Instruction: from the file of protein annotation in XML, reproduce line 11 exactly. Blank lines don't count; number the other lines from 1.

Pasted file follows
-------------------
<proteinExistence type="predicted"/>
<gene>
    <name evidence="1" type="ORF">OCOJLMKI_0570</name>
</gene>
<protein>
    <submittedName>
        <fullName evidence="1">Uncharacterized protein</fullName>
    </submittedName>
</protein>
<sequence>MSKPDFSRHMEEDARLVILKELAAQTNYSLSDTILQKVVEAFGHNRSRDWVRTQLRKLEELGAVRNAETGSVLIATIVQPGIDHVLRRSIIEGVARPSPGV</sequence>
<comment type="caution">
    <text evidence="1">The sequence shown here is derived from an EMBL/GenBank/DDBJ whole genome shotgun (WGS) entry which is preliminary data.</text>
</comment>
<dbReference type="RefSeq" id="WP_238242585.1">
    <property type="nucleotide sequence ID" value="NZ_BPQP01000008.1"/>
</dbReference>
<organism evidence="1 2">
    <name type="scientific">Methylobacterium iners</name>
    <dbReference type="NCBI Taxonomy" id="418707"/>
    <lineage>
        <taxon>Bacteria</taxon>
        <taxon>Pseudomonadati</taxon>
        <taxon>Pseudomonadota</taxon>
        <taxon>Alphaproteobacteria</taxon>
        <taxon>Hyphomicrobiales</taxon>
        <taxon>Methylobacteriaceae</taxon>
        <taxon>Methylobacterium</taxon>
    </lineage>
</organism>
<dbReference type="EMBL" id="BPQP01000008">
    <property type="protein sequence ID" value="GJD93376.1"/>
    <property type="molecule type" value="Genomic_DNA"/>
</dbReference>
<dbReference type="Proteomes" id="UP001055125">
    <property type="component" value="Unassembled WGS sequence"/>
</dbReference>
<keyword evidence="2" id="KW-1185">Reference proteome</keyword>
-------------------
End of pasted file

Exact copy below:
<comment type="caution">